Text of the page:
So, at the end of it, they created a feeling that while the team sometimes was successful, sometimes not at the end, everybody was happy with everything the way that it was going. Why? Because they were really making sure that everybody is a part of this conversation and that was making them. To be very unique compared to any other team because they were really simplifying the whole complexity of the dynamic of a stakeholder management.

[00:11:35] Carolyn Thompson: Wow, that's really impressive. We hear a lot of times about, you know, not wanting too many cooks in the kitchen, but it sounds like in this case, having clear ownership or control of the room allowed them to bring everyone into the fold and communicate clearly and get their insights without it being an overwhelming process that derailed the whole, the whole thing.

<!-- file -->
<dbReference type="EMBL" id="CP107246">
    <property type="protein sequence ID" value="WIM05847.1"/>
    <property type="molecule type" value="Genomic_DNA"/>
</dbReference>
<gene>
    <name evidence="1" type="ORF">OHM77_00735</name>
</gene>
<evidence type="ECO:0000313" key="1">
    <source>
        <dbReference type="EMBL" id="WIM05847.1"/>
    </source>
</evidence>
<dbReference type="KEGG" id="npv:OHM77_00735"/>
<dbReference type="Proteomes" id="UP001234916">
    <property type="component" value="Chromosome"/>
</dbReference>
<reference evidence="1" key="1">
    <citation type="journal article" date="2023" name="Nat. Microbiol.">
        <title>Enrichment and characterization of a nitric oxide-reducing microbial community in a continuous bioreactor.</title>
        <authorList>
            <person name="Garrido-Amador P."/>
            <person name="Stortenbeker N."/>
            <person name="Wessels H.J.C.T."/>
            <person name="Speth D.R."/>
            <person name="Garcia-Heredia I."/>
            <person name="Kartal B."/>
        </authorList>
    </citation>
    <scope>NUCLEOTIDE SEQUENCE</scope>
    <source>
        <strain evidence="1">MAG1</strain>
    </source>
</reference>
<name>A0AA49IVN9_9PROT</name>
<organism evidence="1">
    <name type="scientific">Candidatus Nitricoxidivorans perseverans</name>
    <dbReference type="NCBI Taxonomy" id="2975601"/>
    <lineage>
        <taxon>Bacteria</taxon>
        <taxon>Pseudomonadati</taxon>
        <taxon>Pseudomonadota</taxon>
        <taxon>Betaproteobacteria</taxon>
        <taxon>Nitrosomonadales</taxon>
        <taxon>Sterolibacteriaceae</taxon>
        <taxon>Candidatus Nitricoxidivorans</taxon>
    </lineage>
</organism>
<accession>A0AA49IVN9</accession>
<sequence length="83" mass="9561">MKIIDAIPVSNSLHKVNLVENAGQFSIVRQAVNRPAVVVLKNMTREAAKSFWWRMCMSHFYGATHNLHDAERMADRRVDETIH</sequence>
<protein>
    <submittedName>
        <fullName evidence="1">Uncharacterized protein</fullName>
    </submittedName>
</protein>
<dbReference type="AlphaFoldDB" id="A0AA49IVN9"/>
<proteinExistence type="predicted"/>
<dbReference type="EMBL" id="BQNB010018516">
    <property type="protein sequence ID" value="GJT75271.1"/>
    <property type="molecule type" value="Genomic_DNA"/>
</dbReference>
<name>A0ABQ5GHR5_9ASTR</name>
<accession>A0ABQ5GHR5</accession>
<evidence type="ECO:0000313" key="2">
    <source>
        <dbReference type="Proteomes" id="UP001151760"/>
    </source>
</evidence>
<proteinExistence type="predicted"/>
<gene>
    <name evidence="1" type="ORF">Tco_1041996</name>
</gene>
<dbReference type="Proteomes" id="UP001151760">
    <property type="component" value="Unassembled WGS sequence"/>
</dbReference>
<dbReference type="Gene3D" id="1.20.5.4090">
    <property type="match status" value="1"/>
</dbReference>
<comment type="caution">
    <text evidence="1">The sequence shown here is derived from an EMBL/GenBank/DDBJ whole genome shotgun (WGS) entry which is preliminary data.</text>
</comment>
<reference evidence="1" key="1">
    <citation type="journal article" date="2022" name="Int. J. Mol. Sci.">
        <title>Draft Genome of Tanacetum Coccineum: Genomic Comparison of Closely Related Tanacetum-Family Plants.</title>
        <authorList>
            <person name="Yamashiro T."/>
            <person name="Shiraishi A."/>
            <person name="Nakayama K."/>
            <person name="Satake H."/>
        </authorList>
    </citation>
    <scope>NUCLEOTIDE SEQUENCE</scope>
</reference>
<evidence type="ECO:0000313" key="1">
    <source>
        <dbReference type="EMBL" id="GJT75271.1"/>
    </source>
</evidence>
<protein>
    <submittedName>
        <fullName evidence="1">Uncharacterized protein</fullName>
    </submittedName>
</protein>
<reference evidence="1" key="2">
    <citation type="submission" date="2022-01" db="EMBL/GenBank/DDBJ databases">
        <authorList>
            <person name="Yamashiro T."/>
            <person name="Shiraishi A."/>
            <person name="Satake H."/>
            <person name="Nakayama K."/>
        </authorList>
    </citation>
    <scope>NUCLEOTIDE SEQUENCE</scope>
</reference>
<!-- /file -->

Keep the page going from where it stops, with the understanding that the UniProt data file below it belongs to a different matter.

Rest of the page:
So very interesting. Um, David, anything you would add from a consulting lens? 

[00:11:58] David Subar: Yeah, so things are complex. Engineering is complex. Products are also complex. The key for leadership here for product leadership is to be able to explain things in two sentences, in two paragraphs, in two pages, being able to go to, to the other groups, sales, marketing, whoever, and be able to explain the way where they don't have to do the translation.

Where you do the translation for them as product teams have responsibility, but not authority. You need to generate. The momentum behind your product for, from engineering, from sales, from marketing, from finance for all this, you can't get that authority. Unless you simplify that complexity, product managers need to be able to understand it from a customer level, from other departments and explain it once again, in two sentences, in two paragraphs and two pages for everything.